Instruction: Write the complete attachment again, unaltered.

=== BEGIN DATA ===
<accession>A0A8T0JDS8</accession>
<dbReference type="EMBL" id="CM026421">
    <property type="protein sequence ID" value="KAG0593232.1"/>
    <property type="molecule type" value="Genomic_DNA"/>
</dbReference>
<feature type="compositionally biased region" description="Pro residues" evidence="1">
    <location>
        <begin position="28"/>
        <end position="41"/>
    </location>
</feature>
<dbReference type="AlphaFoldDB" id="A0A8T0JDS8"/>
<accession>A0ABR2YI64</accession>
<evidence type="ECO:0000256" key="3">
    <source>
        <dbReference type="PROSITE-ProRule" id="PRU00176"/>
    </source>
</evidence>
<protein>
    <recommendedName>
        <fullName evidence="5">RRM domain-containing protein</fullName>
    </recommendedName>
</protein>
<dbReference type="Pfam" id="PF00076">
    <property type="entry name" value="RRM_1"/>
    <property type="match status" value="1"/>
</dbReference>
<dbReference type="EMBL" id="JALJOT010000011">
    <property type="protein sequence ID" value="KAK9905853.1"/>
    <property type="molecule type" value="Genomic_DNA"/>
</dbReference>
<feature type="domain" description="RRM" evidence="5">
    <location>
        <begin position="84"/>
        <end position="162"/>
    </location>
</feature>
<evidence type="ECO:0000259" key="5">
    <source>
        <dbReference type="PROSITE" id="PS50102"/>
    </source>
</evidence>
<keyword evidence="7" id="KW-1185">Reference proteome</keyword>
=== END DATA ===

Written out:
<accession>A0A8T0JDS8</accession>
<dbReference type="EMBL" id="CM026421">
    <property type="protein sequence ID" value="KAG0593232.1"/>
    <property type="molecule type" value="Genomic_DNA"/>
</dbReference>
<feature type="compositionally biased region" description="Pro residues" evidence="1">
    <location>
        <begin position="28"/>
        <end position="41"/>
    </location>
</feature>
<dbReference type="AlphaFoldDB" id="A0A8T0JDS8"/>
<accession>A0ABR2YI64</accession>
<evidence type="ECO:0000256" key="3">
    <source>
        <dbReference type="PROSITE-ProRule" id="PRU00176"/>
    </source>
</evidence>
<protein>
    <recommendedName>
        <fullName evidence="5">RRM domain-containing protein</fullName>
    </recommendedName>
</protein>
<dbReference type="Pfam" id="PF00076">
    <property type="entry name" value="RRM_1"/>
    <property type="match status" value="1"/>
</dbReference>
<dbReference type="EMBL" id="JALJOT010000011">
    <property type="protein sequence ID" value="KAK9905853.1"/>
    <property type="molecule type" value="Genomic_DNA"/>
</dbReference>
<feature type="domain" description="RRM" evidence="5">
    <location>
        <begin position="84"/>
        <end position="162"/>
    </location>
</feature>
<evidence type="ECO:0000259" key="5">
    <source>
        <dbReference type="PROSITE" id="PS50102"/>
    </source>
</evidence>
<keyword evidence="7" id="KW-1185">Reference proteome</keyword>